Unlocking a password-protected hard disk

TL;DR: Recovering data from a password-protected SATA hard disk that was locked by a Thinkpad

I wish this post would be as generally valid as the title suggests; at this hour I’m just unspeakably glad to have unlocked a hard disk I didn’t even know I had locked and can finally go to bed.

What happened?

I enabled password protection in the Thinkpad BIOS, believing that it’s “just” a UI thing. If the laptop ever would break down, I’d be able to salvage the disk, install it in a new computer, worst case re-enter the password and all would be good. Until said Thinkpad broke down.

I removed the hard disk from the dead Thinkpad and connected it via USB to a different computer which couldn’t read it. Weirdly enough, none of the recovery tools I tried would even find a trace of data on the disk, not even a partition table. At that point it dawned on me that BIOS password must have had activated the SATA protection feature of the disk.

Trying out stuff

These two [1] posts [2] helped unlock the hard disk after a few tries. I don’t think any of this will work over USB because of the low-level SATA interactions. I installed the hard disk (/dev/sdb) in a Linux NAS where I had root access.

First let’s see if the drive is indeed locked:

hdparm -I /dev/sdb
 not locked
 not frozen
 not expired: security count

A naive

hdparm --security-disable mypassword /dev/sdb

of course didn’t work. The reason is that Thinkpads transform the password so it’s not stored in clear text. Jethro Beekman wrote a Ruby programme [3] which encodes the password.

I cloned his repository:

git clone https://github.com/jethrogb/lenovo-password.git
cd lenovo-password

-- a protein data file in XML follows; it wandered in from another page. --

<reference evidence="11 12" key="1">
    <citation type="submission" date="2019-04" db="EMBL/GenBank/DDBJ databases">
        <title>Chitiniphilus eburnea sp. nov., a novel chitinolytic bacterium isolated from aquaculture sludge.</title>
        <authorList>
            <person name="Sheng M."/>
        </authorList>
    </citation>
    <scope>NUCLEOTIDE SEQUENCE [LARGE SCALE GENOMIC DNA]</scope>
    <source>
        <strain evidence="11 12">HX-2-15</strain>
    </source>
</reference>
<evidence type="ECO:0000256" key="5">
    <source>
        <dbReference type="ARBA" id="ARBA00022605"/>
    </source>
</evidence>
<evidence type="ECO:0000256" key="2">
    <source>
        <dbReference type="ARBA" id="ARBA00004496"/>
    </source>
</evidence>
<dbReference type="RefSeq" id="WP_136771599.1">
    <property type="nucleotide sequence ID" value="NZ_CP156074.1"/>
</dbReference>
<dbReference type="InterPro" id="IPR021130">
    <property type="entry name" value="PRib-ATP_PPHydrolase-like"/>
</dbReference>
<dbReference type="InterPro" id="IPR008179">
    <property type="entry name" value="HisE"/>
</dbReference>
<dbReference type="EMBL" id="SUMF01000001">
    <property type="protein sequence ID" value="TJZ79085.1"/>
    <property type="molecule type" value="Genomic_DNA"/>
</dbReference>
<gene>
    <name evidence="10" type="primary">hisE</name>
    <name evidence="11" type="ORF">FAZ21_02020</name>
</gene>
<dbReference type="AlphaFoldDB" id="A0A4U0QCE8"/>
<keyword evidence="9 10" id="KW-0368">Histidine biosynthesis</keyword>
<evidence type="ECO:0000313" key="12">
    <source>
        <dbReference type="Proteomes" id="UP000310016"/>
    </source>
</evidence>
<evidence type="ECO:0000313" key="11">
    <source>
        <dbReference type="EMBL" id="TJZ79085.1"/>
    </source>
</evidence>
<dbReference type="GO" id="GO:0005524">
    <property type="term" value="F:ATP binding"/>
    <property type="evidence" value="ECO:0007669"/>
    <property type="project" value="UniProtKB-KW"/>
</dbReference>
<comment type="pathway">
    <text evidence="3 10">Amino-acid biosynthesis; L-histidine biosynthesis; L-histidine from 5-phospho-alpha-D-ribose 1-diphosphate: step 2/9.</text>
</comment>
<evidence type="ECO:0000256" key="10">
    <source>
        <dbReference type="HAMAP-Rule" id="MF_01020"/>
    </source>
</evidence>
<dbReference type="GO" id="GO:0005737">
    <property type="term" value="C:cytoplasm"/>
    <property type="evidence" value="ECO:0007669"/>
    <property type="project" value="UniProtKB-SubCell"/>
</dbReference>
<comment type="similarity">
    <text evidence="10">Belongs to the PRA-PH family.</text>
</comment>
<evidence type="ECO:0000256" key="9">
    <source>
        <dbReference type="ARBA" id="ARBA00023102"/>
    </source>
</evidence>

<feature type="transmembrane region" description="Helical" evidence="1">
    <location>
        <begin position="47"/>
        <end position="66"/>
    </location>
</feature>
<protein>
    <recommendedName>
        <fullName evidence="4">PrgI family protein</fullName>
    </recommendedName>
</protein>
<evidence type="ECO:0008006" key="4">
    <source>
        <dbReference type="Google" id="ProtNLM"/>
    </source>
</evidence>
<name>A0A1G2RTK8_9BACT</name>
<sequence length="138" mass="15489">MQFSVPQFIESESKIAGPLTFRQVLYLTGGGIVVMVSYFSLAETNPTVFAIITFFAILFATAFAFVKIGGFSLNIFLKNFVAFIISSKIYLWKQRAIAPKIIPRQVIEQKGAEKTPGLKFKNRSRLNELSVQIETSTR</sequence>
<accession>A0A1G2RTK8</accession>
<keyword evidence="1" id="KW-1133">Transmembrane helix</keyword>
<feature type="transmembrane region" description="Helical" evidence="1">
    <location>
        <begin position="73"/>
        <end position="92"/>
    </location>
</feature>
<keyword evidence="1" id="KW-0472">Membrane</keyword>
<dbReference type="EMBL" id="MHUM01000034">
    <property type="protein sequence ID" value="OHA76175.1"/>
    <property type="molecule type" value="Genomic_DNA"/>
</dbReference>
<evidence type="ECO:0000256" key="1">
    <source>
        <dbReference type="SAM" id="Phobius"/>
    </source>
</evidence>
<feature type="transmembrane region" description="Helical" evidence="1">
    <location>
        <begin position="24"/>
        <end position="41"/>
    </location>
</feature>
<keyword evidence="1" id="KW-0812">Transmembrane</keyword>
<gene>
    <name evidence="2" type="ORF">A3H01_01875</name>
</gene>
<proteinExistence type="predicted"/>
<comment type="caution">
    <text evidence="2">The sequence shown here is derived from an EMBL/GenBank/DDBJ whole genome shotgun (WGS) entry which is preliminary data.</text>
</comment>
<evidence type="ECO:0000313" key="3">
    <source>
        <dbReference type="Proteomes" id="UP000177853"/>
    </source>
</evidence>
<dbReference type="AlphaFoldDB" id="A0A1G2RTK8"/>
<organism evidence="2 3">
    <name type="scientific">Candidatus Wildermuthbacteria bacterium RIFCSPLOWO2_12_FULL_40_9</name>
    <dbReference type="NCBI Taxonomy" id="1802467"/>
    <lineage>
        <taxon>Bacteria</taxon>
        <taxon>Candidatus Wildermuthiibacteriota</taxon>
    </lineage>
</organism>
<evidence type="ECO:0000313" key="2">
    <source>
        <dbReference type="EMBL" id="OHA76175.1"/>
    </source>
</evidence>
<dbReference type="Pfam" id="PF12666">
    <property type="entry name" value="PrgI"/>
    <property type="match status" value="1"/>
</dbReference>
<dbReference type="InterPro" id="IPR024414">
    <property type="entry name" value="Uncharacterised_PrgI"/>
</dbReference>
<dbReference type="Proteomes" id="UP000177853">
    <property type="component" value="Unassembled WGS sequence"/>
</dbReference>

(alternatively download the ZIP, extract)

Next installed ruby

sudo apt install ruby

Then followed the instructions, not knowing much what I was doing:

sudo hdparm --Istdout /dev/sda > sda.ata_identify
P="$(ruby pw.rb sda.ata_identify)"
sudo hdparm --security-unlock "$P" /dev/sdb
sudo hdparm --security-disable "$P" /dev/sdb
sudo partprobe /dev/sdb

After that, the hard disk was visible again and could be mounted over a USB cable.

Thanks go to users MegaBrutal and jethrogb.


[1] Disable HDD password when master password is unknown

[2] Lenovo ThinkPad HDD Password

[3] lenovo-password

2 thoughts on “Unlocking a password-protected hard disk

  1. Thank you.

    In my case I issued a master password via hdparm. After reboot Thinkpad wanted the password (fine). But as you write, ThinkPad adds “salt”. Altough I typed the corrent password, access was denied.

    So the solution for me (worked via USB!) was

    hdparm –security-unlock MYPASS /dev/sdb
    hdparm –security-disable MYPASS /dev/sdb

    Fun Fact: Windows managed to see the disk. They know the master passwords from manufacturers? I wanted the data, so I didn’t formatted. Something to test in future.


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